Security Center

Monitoring Your Credit Reports

Monitoring Your Accounts and Credit Reports

Facts about FACTA


 

Monitor Your Accounts and Credit Reports

Frequent review of your bank and credit card accounts combined with periodic review of your credit reports are two of the best ways to stop identity theft in its tracks. Unfortunately, if you find something suspicious, chances are it means you have already unwittingly become a victim, however it also gives you the opportunity to quickly stop further attacks on your money and your good name.

Bank and credit card account review is easier than ever today. With 24-hour toll-free hotlines and online account access available for most all types of accounts, you are able to examine account activity at your convenience. Often this type of access is free and can be done quickly and privately from your home or office.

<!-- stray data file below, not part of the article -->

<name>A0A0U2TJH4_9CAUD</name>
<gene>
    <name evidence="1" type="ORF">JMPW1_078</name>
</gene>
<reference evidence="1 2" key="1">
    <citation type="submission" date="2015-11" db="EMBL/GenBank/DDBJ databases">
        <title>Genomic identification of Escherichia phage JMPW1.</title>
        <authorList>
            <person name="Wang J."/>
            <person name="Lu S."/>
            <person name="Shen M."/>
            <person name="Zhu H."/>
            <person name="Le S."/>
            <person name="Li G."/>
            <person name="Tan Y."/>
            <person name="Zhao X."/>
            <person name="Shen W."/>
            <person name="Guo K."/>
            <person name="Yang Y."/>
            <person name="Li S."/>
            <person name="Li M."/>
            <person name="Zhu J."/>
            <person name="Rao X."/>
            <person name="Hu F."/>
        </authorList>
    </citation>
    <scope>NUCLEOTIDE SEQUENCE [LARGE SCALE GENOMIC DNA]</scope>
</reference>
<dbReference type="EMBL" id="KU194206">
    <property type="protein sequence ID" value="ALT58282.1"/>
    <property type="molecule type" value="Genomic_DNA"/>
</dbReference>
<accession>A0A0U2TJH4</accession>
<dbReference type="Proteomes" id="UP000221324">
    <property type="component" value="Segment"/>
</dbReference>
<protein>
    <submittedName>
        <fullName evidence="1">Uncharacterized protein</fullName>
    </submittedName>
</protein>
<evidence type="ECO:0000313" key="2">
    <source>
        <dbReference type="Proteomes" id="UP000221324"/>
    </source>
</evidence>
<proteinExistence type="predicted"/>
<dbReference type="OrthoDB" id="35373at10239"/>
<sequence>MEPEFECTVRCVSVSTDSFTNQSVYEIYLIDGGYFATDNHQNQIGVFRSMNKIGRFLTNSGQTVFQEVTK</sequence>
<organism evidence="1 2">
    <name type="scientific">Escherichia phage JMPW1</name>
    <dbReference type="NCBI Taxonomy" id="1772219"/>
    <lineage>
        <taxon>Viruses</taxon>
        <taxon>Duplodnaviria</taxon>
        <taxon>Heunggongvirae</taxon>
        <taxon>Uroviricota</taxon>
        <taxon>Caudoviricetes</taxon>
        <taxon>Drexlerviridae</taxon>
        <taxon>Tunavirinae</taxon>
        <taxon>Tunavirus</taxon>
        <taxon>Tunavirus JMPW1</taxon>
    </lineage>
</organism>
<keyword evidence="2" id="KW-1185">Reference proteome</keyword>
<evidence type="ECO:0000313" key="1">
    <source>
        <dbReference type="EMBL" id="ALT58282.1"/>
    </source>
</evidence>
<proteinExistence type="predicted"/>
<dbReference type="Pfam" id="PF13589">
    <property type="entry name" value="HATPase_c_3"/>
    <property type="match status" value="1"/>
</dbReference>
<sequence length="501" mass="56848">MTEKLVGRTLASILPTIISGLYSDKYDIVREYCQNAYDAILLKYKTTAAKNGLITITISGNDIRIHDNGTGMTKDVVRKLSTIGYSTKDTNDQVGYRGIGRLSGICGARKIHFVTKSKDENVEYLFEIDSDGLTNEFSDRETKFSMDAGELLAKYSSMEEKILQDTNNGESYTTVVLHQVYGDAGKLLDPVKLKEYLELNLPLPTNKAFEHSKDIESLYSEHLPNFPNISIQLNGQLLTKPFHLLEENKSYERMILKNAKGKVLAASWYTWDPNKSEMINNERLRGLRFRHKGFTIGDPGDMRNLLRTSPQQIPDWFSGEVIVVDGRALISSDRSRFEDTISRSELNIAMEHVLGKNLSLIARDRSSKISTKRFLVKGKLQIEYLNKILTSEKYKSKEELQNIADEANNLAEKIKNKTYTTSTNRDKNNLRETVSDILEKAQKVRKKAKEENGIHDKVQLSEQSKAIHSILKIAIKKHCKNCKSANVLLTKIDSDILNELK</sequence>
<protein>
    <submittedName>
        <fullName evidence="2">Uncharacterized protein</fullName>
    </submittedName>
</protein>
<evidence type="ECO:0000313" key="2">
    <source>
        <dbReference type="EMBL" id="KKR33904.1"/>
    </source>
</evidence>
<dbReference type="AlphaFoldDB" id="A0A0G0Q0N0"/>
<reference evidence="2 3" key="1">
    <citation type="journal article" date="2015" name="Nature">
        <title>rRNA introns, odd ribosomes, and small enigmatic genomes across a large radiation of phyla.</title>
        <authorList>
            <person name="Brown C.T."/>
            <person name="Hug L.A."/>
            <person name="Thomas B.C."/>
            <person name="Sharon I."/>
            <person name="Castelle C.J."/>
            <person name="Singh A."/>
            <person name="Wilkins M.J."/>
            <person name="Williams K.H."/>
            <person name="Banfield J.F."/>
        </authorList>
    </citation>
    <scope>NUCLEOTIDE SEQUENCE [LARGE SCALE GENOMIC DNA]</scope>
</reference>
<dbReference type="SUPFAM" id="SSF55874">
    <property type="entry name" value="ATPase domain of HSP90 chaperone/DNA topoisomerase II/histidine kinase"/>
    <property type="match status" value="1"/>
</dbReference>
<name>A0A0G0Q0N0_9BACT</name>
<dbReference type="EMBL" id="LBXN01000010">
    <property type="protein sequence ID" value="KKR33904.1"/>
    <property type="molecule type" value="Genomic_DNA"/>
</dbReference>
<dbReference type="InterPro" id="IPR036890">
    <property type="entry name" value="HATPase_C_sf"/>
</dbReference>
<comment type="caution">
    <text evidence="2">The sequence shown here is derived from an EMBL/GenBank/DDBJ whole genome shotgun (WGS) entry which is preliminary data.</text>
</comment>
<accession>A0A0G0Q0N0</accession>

Electronic statements are another information delivery alternative that can also provide you with more prompt and secure account review. Mailbox theft is a common way many thieves acquire sensitive account information, and by receiving statements electronically delivered to your personal email, you can circumvent much of this risk. eStatements allow for faster receipt, more secure delivery, and convenient storage so that you may quickly access and review your account history on demand.

Exercise your new rights to review your credit record and report fraudulent activity. Your credit report, which is prepared by a credit bureau, summarizes your history of paying debts and other bills. Under the Fair and Accurate Credit Transactions Act (FACTA), since September 1, 2005, residents in all 50 states and U.S. territories, can get one free credit report each year from each of the nation's three major credit bureaus.
Experts suggest spreading out your requests throughout the year—get one free report every four months instead of three at the same time—to maximize your protection.

To get your free report, go to www.AnnualCreditReport.com or call toll-free 877-322-8228. Review your credit report for warning signs of actual or potential ID theft, such as mention of a credit card, loan or lease you never signed up for. If you already are a victim of ID theft or you suspect you are a target, FACTA gives you new rights to place a fraud alert in your credit files at all three major credit bureaus by calling or writing any one of their fraud departments.